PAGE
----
When it comes to the category of productivity hacks, I’d like to know who its publicist is and hire him or her, because the press is unbelievable. From productivity experiments like eliminating Mondays to the juggernaut that is working from home to the obsession with lost productivity, it has all been on the red carpet of relevance.
But even within all of this, a 2018 study by productivity expert and Filtered.com CEO Marc Zao-Sanders really caught my eye. Zao-Sanders’s company conducted a thorough search of all the productivity articles online, scrubbing for the 100 most frequently cited effective tips. It then ranked, from 1 to 100, the most powerful productivity hacks, using raw usefulness and ease of implementation as the discerning metrics.
The number one most effective productivity hack was something called “timeboxing,” which Zao-Sanders recently detailed in a Harvard Business Review article.
Timeboxing takes the time-honored tradition of a to-do list and reimagines it. It’s essentially taking that to-do list but focusing it and calendarizing it in chunks of time, or “timeboxes,” that you literally commit to on a calendar.
So, assign a fixed period of time to a to-do item, schedule it, and stick to it. Voilà.
To understand its power, it helps to illuminate the problems with the traditional to-do list. As Zao-Sanders points out, to-do lists are typically populated with way too many items, not prioritized well, and enable some of our worst anti-productivity habits. Meaning, we tend to do the easiest tasks first for a sense of accomplishment, even though those items are rarely the most important.
And, as Zao-Sanders says, “We’re rarely drawn to important but not urgent, like taking time for learning.” Finally, the to-do list seems to linger forever, expanding and contracting like an accordion, but never really triggering what’s most important when it’s most important.
Timeboxing changes all that, by helping you get the right things done at the right time.
So I gave it a whirl.
Here’s what I learned when I tried timeboxing
1. It takes discipline to start, but it pays off in the end in increased productivity.
I’m a fairly high-productivity person to begin with, so I was admittedly skeptical when I started timeboxing. I soon learned it takes real intentionality and some disciplined effort to calendarize a to-do list. You have to think through in advance how long each task will take and which tasks are really the most important, and then be brutal about working that task to completion within the time allotment you gave it. I found that in the beginning, I stunk at estimating “time for completion.”
But no hack comes without a few sharp edges. The core work of timeboxing is what being more productive is all about–being organized, premeditated, and disciplined.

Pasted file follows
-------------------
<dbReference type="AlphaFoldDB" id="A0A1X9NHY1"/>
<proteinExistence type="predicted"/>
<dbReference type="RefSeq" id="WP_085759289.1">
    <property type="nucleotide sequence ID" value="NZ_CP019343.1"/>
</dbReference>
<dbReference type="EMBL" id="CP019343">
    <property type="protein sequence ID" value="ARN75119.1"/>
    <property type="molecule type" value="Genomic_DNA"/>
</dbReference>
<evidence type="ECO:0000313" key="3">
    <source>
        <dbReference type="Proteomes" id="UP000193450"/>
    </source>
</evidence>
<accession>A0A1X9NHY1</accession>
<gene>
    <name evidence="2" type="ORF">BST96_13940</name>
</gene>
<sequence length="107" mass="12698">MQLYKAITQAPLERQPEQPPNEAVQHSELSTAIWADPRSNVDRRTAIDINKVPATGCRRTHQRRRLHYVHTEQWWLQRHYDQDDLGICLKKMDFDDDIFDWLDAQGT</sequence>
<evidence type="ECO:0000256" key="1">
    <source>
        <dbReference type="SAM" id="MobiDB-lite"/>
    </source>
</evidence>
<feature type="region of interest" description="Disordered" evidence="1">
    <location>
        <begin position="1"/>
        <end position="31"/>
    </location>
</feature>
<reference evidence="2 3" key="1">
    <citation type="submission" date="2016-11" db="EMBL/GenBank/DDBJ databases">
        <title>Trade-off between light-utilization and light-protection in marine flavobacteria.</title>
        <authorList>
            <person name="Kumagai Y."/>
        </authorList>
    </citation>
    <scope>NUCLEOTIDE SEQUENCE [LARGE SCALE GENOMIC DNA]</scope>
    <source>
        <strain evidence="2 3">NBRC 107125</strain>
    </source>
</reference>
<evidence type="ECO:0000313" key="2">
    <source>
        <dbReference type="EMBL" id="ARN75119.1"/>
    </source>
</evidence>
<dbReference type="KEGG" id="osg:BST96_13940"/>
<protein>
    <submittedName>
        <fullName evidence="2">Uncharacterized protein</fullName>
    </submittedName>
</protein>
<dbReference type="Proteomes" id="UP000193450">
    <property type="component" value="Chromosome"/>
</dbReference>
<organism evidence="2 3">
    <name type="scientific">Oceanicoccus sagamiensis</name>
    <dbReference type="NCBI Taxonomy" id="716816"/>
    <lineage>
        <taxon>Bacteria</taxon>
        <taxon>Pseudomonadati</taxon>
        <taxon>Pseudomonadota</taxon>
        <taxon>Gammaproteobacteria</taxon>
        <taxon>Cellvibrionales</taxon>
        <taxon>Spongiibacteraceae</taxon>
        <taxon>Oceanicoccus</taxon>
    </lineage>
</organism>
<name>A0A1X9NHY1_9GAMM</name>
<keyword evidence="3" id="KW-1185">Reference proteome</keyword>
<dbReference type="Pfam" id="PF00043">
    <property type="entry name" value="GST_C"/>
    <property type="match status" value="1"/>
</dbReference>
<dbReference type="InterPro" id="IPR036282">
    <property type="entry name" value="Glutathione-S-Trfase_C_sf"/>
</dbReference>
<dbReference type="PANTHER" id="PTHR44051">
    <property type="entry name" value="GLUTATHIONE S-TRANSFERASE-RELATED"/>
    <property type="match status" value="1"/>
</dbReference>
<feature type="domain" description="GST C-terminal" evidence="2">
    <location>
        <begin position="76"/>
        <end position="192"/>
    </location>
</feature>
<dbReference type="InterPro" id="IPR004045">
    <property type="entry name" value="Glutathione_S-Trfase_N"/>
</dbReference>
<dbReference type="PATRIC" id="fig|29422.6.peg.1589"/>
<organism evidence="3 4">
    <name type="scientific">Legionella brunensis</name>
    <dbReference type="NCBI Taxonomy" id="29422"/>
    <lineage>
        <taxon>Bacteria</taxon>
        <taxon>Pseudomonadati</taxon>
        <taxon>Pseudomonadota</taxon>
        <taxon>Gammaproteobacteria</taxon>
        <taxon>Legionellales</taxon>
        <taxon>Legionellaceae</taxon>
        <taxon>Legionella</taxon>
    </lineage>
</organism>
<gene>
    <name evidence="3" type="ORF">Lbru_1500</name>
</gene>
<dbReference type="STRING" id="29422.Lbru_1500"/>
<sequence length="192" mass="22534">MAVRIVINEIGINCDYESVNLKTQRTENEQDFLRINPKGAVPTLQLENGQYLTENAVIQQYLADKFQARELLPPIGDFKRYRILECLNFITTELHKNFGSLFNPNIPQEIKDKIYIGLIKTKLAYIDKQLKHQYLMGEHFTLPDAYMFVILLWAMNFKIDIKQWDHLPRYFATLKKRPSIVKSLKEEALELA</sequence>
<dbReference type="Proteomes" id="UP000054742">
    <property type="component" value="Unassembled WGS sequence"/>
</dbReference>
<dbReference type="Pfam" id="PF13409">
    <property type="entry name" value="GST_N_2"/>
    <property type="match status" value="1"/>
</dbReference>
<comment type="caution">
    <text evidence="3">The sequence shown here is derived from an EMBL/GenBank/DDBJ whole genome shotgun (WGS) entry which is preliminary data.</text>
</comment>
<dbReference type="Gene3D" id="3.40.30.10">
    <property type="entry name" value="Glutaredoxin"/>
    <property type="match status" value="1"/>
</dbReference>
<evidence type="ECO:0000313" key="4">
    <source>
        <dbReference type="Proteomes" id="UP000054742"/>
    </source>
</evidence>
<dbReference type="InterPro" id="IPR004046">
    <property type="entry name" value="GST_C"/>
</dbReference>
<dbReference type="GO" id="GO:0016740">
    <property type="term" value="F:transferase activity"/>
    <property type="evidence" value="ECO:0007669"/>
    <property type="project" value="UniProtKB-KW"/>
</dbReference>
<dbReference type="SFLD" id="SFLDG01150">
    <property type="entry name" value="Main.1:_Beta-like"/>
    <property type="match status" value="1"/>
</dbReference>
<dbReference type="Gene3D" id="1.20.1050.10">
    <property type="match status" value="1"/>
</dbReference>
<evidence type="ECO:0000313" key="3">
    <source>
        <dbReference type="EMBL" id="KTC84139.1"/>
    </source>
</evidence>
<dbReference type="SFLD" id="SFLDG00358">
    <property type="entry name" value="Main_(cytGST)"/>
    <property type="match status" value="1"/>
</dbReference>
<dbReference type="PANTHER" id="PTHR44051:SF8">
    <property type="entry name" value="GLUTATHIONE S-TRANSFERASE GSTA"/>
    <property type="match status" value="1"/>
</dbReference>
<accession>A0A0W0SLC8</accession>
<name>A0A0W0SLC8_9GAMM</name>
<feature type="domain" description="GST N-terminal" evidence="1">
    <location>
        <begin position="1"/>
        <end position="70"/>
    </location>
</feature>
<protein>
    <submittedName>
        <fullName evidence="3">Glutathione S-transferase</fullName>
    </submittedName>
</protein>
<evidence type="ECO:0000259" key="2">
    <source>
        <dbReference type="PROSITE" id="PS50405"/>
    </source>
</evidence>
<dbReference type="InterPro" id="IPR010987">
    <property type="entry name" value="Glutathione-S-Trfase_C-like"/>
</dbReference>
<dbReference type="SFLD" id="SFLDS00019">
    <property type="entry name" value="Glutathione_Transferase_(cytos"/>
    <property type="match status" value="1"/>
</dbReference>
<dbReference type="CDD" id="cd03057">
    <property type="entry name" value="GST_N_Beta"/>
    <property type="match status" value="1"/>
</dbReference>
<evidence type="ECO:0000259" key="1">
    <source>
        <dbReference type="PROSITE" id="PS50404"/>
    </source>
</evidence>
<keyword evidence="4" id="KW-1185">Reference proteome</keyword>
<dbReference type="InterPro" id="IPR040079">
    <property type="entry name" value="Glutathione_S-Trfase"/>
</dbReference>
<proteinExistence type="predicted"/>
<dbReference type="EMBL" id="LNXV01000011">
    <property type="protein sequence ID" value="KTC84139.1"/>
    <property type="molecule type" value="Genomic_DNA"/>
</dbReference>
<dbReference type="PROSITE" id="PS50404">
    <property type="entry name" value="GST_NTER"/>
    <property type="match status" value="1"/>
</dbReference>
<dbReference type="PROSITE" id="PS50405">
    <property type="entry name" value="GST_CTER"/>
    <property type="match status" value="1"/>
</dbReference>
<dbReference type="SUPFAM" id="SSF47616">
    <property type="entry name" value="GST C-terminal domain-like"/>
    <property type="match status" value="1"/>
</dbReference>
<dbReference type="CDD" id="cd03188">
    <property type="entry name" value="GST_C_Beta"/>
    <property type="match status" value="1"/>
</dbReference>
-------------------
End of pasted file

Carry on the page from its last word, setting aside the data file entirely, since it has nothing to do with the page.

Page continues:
With timeboxing, as Zao-Sanders predicted, you avoid Parkinson’s law, the idea that work expands to fill the time available for its completion. “There’s a half an hour left in this timebox,” you admonish yourself. “I’ve got to get this done!” And with practice at time-estimating, you do.
All in all, I definitely found my productivity was enhanced.
2. I gained a more targeted, earned sense of accomplishment.
I’m the kind of person who cranks through a to-do list pretty quickly, not too bothered if the remaining items are the most important. Timeboxing helps ensure that the most important things get done first, so the sense of accomplishment from properly prioritizing is more targeted and feels earned.
And not only do the right things get done, but the literal idea of “time in a box” forces you to single-task versus multitask. You feel stress in trying to accomplish that task within the time you allotted for it, but it’s productive stress. Unlike the stress of staring at an ever-growing to-do list and wondering if you’ll ever complete it.
3. I ended up building my own hybrid version of to-do/timeboxing.
I still like the visual, stacked to-do list. There’s something about it that gives me a sense of thoroughness and control. So I still use it. But I timebox the most important items on that to-do list, and denote on the list (with a little square) that the item has been timeboxed on my calendar. That way, in the space in between timeboxed events, I can still achieve a sense of accomplishment by completing and crossing off a few of the more mindless, less urgent tasks on the to-do list.
So, in the end, I guess I’ve hacked the hack.
You can too–or you can just go all in. Either way, box some time to experiment with this top-ranked tip.
Originally published on Inc.
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